Liberals, for their part, are eager to latch onto any social movement that makes them feel morally righteous, with little thought put into the actual, real-world effects of their movement and whether it is contributing towards the intended goals.
By now, the whole movement has turned into a big farce, to see who can say the most righteous thing regardless of whether they follow through or contribute to society in any meaningful way.
This is where the initial, potentially positive motivation for a social movement devolves into a political debate, and becomes completely ineffective. This is because, at its root, the movement comes from a place of negativity (“anti-racism”, rather than “pro-peace and harmony”); it’s sole purpose is to antagonize, rather than bring people together.
Think of an instance where someone got mad at you for something and started yelling at you. Did you immediately apologize and make a note to never do whatever it is you did again for the rest of your life? Regardless of whether what you did was right or wrong, chances are, you did not, and instead yelled back at the person, or silently cursed them and went about with your business.
Now expand this interaction to a national scale. Liberals are effectively yelling at everyone who they consider to be racist, calling them names, and saying they are bad people. And instead of taking note and changing their behavior on an individual level, people who disagree with the movement are getting angry, and fighting back. Now, instead of being a fight against racism, it becomes a fight between people who think “anti” protests are useful and those who don’t. It becomes a political debate rather than a moral one.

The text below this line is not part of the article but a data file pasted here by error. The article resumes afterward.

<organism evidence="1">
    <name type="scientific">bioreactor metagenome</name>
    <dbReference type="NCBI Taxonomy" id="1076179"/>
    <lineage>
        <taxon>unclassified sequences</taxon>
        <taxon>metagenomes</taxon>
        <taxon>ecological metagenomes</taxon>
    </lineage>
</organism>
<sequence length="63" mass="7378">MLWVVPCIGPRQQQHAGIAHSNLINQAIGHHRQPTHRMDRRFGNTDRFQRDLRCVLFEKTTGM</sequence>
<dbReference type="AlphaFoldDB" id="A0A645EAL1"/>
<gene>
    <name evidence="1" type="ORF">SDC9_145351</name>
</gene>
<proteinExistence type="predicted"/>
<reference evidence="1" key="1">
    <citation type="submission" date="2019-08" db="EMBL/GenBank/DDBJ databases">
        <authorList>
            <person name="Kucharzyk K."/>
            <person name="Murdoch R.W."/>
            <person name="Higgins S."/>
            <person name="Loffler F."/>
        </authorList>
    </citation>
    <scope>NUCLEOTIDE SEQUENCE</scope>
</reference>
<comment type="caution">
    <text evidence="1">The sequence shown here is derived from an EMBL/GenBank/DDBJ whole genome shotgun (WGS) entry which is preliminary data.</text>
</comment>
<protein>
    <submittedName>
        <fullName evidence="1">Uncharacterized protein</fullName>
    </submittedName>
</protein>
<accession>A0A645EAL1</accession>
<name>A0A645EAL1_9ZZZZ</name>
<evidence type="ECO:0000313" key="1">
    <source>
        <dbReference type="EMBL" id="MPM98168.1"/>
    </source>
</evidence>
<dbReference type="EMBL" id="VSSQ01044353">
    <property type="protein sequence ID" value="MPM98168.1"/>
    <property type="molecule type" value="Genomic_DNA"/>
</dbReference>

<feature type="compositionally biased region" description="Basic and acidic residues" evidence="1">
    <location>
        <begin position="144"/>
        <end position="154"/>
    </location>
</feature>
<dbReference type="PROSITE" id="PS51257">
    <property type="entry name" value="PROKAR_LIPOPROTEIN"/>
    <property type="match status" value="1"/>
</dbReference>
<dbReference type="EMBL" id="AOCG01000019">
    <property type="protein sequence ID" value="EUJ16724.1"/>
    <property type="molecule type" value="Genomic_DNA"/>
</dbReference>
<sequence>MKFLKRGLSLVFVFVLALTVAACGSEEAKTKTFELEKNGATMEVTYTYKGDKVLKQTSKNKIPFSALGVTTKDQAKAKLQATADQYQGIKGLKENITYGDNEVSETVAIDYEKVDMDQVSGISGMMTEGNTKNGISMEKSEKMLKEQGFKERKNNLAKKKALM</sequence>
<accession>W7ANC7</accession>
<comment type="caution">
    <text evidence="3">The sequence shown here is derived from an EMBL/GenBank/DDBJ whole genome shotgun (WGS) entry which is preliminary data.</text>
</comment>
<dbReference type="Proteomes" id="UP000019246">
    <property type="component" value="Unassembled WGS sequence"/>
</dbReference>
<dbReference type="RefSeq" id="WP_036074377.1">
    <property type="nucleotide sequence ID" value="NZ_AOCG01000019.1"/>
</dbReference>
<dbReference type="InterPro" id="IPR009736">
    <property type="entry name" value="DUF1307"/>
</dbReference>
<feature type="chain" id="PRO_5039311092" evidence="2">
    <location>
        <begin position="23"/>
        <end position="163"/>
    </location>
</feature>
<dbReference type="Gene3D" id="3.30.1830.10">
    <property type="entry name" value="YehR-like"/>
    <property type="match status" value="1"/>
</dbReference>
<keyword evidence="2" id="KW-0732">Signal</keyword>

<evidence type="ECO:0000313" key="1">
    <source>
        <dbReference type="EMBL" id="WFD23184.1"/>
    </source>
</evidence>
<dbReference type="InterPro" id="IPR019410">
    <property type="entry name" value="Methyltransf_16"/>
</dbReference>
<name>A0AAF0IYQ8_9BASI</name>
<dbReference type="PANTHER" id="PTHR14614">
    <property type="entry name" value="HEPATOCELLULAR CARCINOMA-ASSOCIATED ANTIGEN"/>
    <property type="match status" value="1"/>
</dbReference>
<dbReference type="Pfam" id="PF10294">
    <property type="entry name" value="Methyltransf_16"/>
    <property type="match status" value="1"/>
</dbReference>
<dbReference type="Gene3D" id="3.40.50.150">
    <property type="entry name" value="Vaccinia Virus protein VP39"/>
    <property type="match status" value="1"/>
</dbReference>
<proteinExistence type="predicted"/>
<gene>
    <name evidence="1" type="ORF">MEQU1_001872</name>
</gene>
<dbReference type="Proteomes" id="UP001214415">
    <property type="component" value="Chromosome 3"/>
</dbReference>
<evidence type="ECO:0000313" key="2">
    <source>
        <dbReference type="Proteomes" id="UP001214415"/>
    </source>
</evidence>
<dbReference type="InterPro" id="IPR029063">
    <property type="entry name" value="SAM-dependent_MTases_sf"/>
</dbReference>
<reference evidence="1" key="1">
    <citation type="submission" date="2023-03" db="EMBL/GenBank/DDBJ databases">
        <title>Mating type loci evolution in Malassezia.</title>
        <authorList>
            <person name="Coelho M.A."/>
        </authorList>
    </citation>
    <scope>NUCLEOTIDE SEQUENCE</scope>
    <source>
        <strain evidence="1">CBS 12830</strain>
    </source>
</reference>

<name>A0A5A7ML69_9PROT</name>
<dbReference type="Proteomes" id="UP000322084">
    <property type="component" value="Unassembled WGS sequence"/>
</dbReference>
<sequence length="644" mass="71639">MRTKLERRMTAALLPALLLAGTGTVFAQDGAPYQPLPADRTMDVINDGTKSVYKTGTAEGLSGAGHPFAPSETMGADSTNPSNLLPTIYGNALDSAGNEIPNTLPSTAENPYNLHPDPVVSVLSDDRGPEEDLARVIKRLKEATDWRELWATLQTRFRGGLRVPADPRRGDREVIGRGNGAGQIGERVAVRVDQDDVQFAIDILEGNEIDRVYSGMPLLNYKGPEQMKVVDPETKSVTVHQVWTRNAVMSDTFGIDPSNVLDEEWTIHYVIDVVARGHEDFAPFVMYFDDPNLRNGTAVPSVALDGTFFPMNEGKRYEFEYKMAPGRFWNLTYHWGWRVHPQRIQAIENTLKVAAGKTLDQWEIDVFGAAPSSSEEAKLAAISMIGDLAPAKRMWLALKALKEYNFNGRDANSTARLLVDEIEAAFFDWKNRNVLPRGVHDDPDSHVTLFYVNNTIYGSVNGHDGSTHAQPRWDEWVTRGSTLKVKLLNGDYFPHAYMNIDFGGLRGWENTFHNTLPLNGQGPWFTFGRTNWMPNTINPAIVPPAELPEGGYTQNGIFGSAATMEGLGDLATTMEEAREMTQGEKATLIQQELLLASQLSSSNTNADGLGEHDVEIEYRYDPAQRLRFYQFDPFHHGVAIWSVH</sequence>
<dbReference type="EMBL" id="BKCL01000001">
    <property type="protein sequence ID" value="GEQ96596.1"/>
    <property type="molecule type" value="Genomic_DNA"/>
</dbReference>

If we want things to get better in our country, we are going to have to focus on outcomes and actions, not just talk. Calling all conservatives racist and white supremacists does not make those who are become any less so — it makes them want to substantiate their view as a party, leaving the race issue addressed. On the same token, calling liberals names and insulting their efforts simply increases the antagonism by equal measure.
As a nation, we need to be less divided, not find more reasons to divide. We need to think through our arguments and the outcomes of our actions, and not blindly defend our ideological stances because our party told us they were right. We need to create space for dialogue about our beliefs, rather than deeming certain beliefs conclusively good or bad. This entails improving ourselves at the spiritual level; raising our consciousness so that these problems don’t need to be argued in the first place.
Politics is merely attempt at describing the truth, but it’s not actually the truth — the only truth is perception, and perception is different for every individual. By becoming more compassionate and empathetic, we will come to a natural state of acceptance with that fact, and not try to impose our views on the entire world. Only then, will we start to heal, and become something vaguely resembling a “united” nation once again.